Dietary fiber is a nondigestible constituent of vegetal foods, formed by insoluble and soluble dietary fiber. The intake of dietary fiber, especially soluble dietary fiber, is limited and demands researcher's attention. The modification of cereal's dietary fiber, predominantly insoluble fiber, could be one possible solution. The current study evaluated the comparative effects of several thermal treatments on the modification of insoluble dietary fiber in barley and explored their therapeutic potential in vivo against hypercholesterolemia. The two cultivars of barley, Haider-93 and Jau-87, were thermally treated using different techniques, and dietary fiber was extracted. Successively, the intake of these dietary fibers was evaluated for its antilipidemic activity in normal and hypercholesterolemic rats. In the first phase, thermal treatments especially cooking without soaking increased the soluble fiber (68.08%). The roasting all increased the soluble fiber contents, however, at relatively lower rate (53.91%). The results of efficacy study revealed that biochemical parameters in control animals were within the normal clinical ranges, thus appraising the safe status of the experimental diets. The thermally treated barley fiber decreased total cholesterol (12.14%–12.63%), low-density lipoprotein (14.12%–14.85%), and triglycerides (2.25%–4.32%). The study recorded increasing trends for high-density lipoprotein in both normal and hypercholesterolemic rats. In the nutshell, thermal modification of dietary fiber increased the ratio of soluble to insoluble dietary fiber that improved its hypocholesterolemic potential. The thermally treated barley dietary fiber is effective in reducing the lipid profile in Sprague–dawley rats than untreated dietary fiber and, therefore, can be considered as a functional food and ingredient to cope different lifestyle diseases.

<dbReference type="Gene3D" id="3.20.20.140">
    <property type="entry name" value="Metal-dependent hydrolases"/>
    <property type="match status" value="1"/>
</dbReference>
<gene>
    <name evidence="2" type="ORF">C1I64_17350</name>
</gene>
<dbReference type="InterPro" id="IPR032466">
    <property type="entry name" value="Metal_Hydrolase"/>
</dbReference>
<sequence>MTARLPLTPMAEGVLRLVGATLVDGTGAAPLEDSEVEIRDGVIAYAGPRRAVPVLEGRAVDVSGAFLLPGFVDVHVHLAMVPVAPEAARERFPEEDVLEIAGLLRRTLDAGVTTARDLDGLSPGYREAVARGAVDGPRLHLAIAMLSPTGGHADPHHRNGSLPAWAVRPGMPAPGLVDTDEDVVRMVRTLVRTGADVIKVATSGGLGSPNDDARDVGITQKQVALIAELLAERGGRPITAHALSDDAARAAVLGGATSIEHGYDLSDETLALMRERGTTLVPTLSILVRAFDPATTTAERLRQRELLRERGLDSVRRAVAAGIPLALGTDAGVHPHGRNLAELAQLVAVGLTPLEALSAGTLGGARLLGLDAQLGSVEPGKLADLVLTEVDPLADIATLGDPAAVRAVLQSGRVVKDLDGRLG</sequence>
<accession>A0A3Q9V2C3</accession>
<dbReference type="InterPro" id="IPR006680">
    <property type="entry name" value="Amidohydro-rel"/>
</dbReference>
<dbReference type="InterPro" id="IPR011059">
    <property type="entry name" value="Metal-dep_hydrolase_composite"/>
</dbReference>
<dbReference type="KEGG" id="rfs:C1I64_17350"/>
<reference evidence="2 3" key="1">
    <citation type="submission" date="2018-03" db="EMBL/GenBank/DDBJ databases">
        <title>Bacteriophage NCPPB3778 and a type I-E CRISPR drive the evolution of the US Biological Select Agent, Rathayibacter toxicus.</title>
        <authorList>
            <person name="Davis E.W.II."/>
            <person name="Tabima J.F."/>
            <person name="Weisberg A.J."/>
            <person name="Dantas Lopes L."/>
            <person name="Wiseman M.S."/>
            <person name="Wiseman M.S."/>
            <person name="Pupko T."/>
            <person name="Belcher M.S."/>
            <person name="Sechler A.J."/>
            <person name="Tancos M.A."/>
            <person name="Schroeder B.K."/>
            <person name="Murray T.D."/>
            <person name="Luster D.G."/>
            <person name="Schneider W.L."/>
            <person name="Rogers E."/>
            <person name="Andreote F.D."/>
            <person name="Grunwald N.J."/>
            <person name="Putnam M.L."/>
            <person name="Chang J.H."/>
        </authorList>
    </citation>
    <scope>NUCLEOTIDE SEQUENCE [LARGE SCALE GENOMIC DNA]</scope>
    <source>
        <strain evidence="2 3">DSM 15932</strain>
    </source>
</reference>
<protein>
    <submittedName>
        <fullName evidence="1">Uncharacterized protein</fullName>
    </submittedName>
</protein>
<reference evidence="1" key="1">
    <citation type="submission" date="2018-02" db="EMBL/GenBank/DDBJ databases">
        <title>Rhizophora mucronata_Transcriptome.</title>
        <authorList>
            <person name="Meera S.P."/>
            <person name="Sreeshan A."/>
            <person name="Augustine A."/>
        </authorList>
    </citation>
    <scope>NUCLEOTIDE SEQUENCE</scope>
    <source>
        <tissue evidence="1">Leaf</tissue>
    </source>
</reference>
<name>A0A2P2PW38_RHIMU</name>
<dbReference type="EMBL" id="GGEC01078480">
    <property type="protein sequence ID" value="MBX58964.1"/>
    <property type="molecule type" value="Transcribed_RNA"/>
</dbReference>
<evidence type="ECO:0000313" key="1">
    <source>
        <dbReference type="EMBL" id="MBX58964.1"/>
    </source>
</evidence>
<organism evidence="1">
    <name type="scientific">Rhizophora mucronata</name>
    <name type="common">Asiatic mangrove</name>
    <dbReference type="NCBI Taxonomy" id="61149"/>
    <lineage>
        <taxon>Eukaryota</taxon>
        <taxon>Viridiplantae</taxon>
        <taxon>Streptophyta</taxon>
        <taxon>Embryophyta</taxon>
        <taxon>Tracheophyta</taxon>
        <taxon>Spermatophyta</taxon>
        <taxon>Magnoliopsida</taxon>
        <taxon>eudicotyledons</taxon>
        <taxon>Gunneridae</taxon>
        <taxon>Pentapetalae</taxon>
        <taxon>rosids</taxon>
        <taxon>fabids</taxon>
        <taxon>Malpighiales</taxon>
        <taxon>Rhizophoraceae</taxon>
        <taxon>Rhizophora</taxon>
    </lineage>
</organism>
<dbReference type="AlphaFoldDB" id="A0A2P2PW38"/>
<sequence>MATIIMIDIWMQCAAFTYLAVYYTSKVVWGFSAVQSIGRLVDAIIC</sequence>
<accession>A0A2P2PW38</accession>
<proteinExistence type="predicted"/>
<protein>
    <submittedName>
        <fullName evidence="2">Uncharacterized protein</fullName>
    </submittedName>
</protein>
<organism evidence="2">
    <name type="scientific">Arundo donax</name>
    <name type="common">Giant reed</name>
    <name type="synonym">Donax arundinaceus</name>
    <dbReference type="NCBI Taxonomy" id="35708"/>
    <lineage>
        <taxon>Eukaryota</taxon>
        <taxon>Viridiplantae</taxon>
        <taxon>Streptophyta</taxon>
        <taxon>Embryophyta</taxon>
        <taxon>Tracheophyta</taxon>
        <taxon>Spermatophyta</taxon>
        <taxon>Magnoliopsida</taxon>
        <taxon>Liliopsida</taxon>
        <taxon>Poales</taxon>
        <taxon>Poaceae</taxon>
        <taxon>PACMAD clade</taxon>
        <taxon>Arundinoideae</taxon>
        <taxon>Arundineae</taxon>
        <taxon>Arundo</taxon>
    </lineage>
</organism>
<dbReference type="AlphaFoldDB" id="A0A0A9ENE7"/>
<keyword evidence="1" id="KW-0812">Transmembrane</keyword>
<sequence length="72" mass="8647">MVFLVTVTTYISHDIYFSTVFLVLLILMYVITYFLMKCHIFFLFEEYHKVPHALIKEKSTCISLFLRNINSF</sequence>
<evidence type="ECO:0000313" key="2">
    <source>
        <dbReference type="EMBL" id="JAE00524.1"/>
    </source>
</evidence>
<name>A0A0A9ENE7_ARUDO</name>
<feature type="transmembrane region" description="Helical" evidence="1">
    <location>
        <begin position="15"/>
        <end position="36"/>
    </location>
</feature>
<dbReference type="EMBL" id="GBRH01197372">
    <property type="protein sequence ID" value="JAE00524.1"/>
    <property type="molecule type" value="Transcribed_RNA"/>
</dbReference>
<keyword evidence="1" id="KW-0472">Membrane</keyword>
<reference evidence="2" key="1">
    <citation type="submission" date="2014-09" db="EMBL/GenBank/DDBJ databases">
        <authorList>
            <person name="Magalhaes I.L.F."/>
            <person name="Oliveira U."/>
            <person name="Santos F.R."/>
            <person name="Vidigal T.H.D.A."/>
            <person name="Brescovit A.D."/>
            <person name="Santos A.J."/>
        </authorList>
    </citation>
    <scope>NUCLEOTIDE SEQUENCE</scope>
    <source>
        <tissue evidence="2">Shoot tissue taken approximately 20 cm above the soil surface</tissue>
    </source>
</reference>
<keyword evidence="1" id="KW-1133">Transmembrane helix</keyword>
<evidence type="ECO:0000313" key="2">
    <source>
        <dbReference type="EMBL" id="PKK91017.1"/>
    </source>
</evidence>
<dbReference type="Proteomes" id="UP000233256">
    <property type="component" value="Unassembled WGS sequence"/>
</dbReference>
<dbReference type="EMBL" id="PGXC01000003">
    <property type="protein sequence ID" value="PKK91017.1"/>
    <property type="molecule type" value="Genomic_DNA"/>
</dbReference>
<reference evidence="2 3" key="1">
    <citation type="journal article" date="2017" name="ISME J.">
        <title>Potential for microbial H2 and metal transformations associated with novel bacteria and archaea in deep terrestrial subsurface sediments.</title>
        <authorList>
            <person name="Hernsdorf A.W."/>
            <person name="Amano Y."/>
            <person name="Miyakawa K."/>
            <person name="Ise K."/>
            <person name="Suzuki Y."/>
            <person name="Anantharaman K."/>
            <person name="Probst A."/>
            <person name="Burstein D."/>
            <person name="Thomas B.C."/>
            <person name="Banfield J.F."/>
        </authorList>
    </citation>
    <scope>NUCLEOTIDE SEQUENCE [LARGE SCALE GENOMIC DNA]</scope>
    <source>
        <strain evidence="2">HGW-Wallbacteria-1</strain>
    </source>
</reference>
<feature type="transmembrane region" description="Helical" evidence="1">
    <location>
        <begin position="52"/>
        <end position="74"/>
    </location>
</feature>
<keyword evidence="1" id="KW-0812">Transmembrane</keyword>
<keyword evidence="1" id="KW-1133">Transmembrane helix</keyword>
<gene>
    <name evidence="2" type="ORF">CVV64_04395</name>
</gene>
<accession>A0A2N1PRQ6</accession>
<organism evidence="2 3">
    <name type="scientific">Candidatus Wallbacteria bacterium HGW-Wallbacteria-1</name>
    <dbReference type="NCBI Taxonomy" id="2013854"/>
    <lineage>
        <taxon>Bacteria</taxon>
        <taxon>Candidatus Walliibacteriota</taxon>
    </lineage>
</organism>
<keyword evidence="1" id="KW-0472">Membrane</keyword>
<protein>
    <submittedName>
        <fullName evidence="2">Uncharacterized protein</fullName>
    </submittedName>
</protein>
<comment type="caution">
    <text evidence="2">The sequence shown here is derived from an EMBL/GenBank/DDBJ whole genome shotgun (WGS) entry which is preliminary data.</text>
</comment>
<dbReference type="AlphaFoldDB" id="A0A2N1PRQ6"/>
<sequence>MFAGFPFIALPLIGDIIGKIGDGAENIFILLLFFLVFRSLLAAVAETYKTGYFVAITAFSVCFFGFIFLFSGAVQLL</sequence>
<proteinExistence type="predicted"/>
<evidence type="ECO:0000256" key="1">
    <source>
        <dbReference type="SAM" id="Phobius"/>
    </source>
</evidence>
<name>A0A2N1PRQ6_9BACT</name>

Effect of thermally treated barley dietary fiber against hypercholesterolemia

De Feo V.
;
2020

Abstract

Dietary fiber is a nondigestible constituent of vegetal foods, formed by insoluble and soluble dietary fiber. The intake of dietary fiber, especially soluble dietary fiber, is limited and demands researcher's attention. The modification of cereal's dietary fiber, predominantly insoluble fiber, could be one possible solution. The current study evaluated the comparative effects of several thermal treatments on the modification of insoluble dietary fiber in barley and explored their therapeutic potential in vivo against hypercholesterolemia. The two cultivars of barley, Haider-93 and Jau-87, were thermally treated using different techniques, and dietary fiber was extracted. Successively, the intake of these dietary fibers was evaluated for its antilipidemic activity in normal and hypercholesterolemic rats. In the first phase, thermal treatments especially cooking without soaking increased the soluble fiber (68.08%). The roasting all increased the soluble fiber contents, however, at relatively lower rate (53.91%). The results of efficacy study revealed that biochemical parameters in control animals were within the normal clinical ranges, thus appraising the safe status of the experimental diets. The thermally treated barley fiber decreased total cholesterol (12.14%–12.63%), low-density lipoprotein (14.12%–14.85%), and triglycerides (2.25%–4.32%). The study recorded increasing trends for high-density lipoprotein in both normal and hypercholesterolemic rats. In the nutshell, thermal modification of dietary fiber increased the ratio of soluble to insoluble dietary fiber that improved its hypocholesterolemic potential. The thermally treated barley dietary fiber is effective in reducing the lipid profile in Sprague–dawley rats than untreated dietary fiber and, therefore, can be considered as a functional food and ingredient to cope different lifestyle diseases.
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Utilizza questo identificativo per citare o creare un link a questo documento: http://hdl.handle.net/11386/4744154
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